These are simple questions that, if answered, could represent a clear imagery of nationhood. Unfortunately, the critical concept of nationhood was not discussed in this article. Yet it was introduced during our group discussion. How can a sovereign country, with over 900 islands, be unified under a successful leader if they do not even have a coherent vision of what the Solomon Islands should resemble? Effective leadership needs local guidance, and guidance is created by sharing a unified vision.

Different Places, Different Kastoms, Different Realities. – Greg Watt

Hobbis and Hobbis (2021) present an informative investigation about the consequences of uprooting men of power (Melanesia being a patriarchal society) from their deeply traditional societal structures and embed them into a pacific interpretation of modernity. The article highlights the tension that occurs in developing robust political systems in the Solomon Islands that “requires better national leaders who are familiar with, and committed to, rural environments because they actually live there, but also a desire and need to be in Honiara” (Hobbis & Hobbis, 2021, p. 48). The latter becomes necessary because of the centralised system of governance that is a legacy of previous failed attempts of decentralisation (Hobbis & Hobbis, 2021, p. 52). It is in Honiara, that both national and regional decisions are made, and importantly for politicians, funds are raised for ongoing pollical campaigns (Hobbis & Hobbis, 2021, p. 55). However, the article assumes that the background context is understood by readers, and as a consequence, it does not fully represent the problems of developing governance structures. In fairness to the authors, that was not the stated aim of the article, which instead, sets out to “uncover everyday lifeworlds involving the Solomon Islands state and village-town relations” (Hobbis & Hobbis, 2021, p. 50). The authors present a comprehensive array of detailed descriptions and examples without investigating the surrounding milieu that is the cause of many disconnections. It is contended that solutions to inappropriate and ill-considered behaviour cannot be addressed without tackling greater social disengagements. There exist ongoing tensions between traditional hierarchical structures and the inherited Westminster system of governance, between kastom and modernity, between rural and urban ways of living, and between collectivist actions and individualist freedoms. This review focuses on these latter aspects.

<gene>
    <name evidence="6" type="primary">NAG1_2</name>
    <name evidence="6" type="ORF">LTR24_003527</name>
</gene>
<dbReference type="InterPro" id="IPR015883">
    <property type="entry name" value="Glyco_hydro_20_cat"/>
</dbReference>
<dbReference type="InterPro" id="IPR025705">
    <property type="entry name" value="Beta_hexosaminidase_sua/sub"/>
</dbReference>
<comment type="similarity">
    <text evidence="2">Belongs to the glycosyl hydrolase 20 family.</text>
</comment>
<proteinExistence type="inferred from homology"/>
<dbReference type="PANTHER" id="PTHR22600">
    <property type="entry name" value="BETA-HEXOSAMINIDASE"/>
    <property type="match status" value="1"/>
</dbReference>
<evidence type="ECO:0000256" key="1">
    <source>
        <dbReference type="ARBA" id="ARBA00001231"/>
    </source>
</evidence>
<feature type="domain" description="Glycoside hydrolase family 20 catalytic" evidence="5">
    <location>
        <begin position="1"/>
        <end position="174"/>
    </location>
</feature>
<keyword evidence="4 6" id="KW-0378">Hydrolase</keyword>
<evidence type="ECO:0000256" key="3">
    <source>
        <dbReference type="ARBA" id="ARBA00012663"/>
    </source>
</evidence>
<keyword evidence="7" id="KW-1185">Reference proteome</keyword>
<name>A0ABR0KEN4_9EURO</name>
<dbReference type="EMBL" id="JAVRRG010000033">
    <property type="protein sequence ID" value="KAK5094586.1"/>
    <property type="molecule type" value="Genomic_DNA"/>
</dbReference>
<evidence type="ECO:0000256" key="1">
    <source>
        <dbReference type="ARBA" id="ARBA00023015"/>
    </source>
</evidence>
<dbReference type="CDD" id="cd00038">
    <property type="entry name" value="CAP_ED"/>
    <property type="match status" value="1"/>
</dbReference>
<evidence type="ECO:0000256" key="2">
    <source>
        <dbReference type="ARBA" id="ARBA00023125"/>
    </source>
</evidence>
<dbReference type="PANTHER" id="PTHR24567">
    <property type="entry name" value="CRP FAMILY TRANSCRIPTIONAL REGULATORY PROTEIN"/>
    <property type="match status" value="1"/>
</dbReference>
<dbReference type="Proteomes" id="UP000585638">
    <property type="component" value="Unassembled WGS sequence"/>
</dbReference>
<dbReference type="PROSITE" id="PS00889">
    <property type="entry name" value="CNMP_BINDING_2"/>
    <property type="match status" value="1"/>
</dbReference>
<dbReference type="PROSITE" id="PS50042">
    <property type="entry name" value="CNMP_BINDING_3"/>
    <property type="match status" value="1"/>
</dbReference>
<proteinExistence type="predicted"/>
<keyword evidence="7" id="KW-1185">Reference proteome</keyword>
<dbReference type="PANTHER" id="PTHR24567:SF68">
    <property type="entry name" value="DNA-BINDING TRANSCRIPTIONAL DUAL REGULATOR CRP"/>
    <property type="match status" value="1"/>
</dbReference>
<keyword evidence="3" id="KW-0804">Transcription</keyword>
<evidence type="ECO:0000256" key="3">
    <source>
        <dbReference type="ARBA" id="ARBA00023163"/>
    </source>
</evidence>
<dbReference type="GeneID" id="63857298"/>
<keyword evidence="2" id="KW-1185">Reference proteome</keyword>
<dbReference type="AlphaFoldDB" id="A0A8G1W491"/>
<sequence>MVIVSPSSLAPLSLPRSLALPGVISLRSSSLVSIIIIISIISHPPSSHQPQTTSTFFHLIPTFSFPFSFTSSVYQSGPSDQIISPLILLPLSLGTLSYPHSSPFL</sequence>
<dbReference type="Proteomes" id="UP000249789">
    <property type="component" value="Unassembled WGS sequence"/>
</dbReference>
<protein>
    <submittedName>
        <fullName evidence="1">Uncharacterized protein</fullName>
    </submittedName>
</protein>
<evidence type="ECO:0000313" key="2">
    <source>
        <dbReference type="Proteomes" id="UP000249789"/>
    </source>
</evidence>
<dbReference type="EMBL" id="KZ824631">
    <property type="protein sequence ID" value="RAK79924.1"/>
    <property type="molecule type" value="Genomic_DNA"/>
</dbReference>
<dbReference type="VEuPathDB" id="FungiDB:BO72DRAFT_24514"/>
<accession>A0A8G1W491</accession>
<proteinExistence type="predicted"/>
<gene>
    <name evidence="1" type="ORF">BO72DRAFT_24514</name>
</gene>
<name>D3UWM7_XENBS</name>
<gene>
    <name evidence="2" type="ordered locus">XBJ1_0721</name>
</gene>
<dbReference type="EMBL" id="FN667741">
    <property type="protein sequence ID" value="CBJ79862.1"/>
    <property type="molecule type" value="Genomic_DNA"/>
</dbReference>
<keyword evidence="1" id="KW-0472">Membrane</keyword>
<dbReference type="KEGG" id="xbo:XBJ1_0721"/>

As a generalisation, Melanesian communities continue to manifest as small villages scattered over remote terrain and island typography. Traditional social structures existing for many generations still serve as staunch mechanisms of administration, judicial authority, work allocation, and collective decision making. Within kastom, a person’s place can seem to be pre-ordained, where others heavily influence status, ability to generate traditional wealth, and personal prospects.  Indeed, the village hierarchy of chiefs, of which there are many, can appear stifling to outsiders. While individual freedoms appear restricted (to the western gaze), decisions are more or less democratic, carried out at community meetings overseen by village chiefs. Traditional Melanesian society manifests itself in a more or less egalitarian fashion where the good of the village is paramount.

In stark contrast, urban Melanesia has developed from the earlier colonial system that separated metropolitan areas from their surrounding rural districts. European ways of doing and ways of living were cemented into administrative and jurisprudence procedures during the colonial era. Traditional ways and kastoms were prohibited, aided by hard-line Christian ministries who sought to capture the hearts and minds of the populace. Local people living in urban areas were separated not only from their lands but also from their collectivised way of life, traditional social system, and paganism that had its genesis in the natural world.  Independence came suddenly for Melanesian countries, 1975 for Papua New Guinea, 1978 for the Solomon Islands, and 1980 for Vanuatu, with little thought given to the societal schism between urban and rural regions. These newly independent countries had to quickly create national identities from multitudes of diverse and fiercely independent regions, islands and villages. Societal differences between rural and urban communities were interwoven into the embryonic notions surrounding the creation of Melanesian nationhood.